1. JimHirshfield

      “…not taking advice from people who can fire you.”Well said. Well played. Sounds like you’d make the perfect independent board member.

    2. PhilipSugar

      To Eric’s point, below I too have seen investors say we should really have an independent board but what that means is me plus and EIR or another jockey I can trust if I think you are screwing up.I would want a peer CEO that is not in between gigs. One that is hip deep in their own horseshit and not thinking, I could do this better if I had the reigns, but I am in the boat with you buddy.

    3. David Semeria

      There’s a lot wisdom there, JLM.Managing a board is like playing chess: it’s not enough to know the rules, you also need to know the most common gambits.A bit like being a politician, sort of.

    4. sigmaalgebra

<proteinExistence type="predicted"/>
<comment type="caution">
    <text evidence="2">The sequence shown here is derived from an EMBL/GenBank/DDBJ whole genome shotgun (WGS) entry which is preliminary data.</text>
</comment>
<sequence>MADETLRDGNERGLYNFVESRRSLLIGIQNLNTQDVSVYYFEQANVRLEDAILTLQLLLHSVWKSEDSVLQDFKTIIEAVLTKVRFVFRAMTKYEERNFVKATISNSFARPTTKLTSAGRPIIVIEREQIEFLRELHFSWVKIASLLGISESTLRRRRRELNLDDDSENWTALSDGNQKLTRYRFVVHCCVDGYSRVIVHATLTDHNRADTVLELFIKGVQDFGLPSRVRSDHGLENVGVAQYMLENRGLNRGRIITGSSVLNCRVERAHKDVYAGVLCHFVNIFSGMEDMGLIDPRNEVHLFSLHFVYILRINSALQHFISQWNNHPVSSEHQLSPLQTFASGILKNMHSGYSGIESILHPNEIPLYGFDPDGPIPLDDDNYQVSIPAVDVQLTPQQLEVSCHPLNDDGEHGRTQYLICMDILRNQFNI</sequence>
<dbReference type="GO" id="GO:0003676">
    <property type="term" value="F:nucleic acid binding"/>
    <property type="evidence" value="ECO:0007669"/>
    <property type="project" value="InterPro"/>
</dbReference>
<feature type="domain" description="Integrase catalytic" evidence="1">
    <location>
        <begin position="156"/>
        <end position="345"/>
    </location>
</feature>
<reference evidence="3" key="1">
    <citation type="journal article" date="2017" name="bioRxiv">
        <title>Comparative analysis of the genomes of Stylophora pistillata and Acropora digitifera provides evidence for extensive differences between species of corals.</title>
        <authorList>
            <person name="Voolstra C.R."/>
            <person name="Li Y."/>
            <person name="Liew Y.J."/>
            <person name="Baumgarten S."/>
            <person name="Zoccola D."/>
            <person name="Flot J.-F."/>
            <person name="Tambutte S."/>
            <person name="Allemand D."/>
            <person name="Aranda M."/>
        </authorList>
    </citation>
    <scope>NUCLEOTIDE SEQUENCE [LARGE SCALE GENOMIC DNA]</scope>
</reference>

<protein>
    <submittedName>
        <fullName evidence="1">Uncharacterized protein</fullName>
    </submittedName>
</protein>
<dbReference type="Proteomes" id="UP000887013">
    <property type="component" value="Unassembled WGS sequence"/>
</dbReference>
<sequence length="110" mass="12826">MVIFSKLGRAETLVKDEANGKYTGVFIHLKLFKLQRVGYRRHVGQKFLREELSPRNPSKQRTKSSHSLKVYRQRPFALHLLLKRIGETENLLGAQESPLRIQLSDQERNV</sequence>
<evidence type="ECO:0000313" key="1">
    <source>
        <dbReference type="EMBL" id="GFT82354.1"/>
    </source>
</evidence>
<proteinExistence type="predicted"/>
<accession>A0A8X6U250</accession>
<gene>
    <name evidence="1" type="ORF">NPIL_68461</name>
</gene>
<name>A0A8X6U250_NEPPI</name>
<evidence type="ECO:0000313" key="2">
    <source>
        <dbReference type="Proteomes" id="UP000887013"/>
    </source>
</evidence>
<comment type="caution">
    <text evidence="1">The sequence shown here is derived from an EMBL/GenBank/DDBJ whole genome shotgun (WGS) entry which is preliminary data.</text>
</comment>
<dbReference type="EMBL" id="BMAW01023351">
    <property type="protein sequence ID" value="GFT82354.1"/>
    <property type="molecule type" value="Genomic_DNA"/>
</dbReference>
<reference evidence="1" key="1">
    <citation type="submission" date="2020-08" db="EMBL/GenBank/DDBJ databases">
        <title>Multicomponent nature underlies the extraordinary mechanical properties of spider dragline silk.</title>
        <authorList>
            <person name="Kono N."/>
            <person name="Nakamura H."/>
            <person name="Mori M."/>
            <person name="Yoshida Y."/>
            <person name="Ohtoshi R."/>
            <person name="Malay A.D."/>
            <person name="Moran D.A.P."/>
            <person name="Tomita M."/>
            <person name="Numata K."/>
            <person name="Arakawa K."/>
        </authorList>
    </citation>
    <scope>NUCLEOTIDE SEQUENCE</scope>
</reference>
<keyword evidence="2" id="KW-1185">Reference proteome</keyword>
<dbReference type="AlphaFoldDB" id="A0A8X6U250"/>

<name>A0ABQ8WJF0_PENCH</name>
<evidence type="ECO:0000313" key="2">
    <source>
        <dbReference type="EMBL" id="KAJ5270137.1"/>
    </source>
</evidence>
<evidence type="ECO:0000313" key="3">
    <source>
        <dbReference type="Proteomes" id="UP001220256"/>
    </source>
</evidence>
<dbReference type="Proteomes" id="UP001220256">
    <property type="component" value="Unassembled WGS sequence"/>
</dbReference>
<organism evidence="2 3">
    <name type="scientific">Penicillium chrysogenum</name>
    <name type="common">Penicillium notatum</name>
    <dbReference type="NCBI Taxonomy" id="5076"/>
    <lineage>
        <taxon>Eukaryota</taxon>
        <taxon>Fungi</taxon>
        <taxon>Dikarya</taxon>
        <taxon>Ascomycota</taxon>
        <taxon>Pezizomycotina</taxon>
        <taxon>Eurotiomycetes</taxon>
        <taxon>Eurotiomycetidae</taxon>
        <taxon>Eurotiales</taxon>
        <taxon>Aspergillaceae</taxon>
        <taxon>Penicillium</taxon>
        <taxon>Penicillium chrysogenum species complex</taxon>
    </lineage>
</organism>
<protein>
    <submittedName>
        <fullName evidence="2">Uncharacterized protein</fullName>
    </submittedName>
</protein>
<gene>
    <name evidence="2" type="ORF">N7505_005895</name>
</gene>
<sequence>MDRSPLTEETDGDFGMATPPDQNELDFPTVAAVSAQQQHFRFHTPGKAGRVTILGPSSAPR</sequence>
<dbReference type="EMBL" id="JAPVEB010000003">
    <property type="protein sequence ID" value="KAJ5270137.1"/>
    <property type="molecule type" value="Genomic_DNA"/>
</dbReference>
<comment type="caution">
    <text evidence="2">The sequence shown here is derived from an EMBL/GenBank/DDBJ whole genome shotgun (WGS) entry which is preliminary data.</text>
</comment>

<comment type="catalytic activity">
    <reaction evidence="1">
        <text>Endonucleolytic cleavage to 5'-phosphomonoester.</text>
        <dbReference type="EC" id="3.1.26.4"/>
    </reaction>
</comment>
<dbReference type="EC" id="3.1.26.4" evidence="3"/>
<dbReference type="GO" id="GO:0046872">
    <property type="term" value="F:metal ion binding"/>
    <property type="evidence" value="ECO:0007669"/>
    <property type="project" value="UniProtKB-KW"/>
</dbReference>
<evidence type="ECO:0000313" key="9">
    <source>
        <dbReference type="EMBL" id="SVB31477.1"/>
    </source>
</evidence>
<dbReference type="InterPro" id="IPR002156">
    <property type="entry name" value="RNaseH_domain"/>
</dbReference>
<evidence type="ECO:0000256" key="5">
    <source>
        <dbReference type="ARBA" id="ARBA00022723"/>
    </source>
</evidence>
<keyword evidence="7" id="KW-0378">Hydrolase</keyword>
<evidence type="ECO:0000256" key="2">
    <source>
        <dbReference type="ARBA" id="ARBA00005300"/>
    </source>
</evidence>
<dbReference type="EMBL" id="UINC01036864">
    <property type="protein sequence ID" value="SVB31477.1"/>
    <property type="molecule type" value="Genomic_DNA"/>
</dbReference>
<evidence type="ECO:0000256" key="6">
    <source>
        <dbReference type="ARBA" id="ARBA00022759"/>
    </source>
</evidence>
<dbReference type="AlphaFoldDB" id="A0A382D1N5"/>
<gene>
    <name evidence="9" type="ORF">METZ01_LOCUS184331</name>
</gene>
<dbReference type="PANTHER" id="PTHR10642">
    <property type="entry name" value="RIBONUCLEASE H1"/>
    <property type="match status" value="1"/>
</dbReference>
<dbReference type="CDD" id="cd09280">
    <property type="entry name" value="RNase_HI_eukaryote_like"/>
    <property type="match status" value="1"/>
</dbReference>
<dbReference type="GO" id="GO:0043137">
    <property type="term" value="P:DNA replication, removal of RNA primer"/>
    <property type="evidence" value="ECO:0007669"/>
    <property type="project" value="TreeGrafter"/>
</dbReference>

> plain old fashioned controlOtherwise sounds like the CEO ‘managing’ the board is nearly another full time job, a great opportunity for mud wrestling, a 50 ton anchor on a 100 pound birch bark canoe crossing rough waters, and, for the company, extracting miserable defeat from the jaws of magnificent victory. I’m terrified of having a Board of Directors, and, the more I learn, the more terrified I get.The key is to make money and put it in the bank — a board can really help with that? I mean, e.g., can the board write code? What board member would I be willing to hire, e.g., can they do well selecting a LAN switch for my server farm? Get me started with VMware? Get me going with high performance, high reliability SQL Server? Do they eat at their desks, cheap food, three meals a day, seven days a week? Right, I thought not.”Control”? Okay, got the message: Keep burn rate low, e.g., ‘team’ of one, founder does 100% of everything, personally. Fund from own checkbook. When there’s plenty of revenue, and if it’s a good business there should be, use the free cash for ‘organic’ growth.With what I got back from Menlo Ventures, by the time they are willing even to consider writing me an equity check, I’ll already have a nice lifestyle business with plenty of cash to grow. Maybe they think I’ve got a big team with a lot of mouths to feed and a big burn rate — nope.Keep it as a Sub Chapter S or an LLC.The US is just awash, coast to coast, in businesses run this way. If a guy still with wet feet from the Rio Grande, in the lawn mowing business, with a new pickup truck, can do it, I can, too. It’s just that not all such businesses have a shot at rapid growth.E.g., the biggest page on my Web site sends for 400,000 bits. For about $100 a month I can get upload bandwidth of 25 million bits per second (Mbps). So, if on average I can half fill that 25 Mbps, that would be sending25 * 10**6 / (2 * 400,000) = 31.25Web pages a second. My pages are designed to have on average about 5 ads, and if I can believe some Mary Meeker (KPCB) data, I can get paid $2 per 1000 ads displayed. Then sending 31.25 Web pages a second would amount to2 * 5 * 31.25 * 3600 * 24 * 30 / 1000 = 810,000dollars a month in revenue, from maybe two mid tower cases on the floor beside my left knee with the Internet connection from my office.And, in that situation I want a Board of Directors? And lawyers, lots of lawyers. We’re talking smoking funny stuff here, right?> plain old fashioned controlGot the message.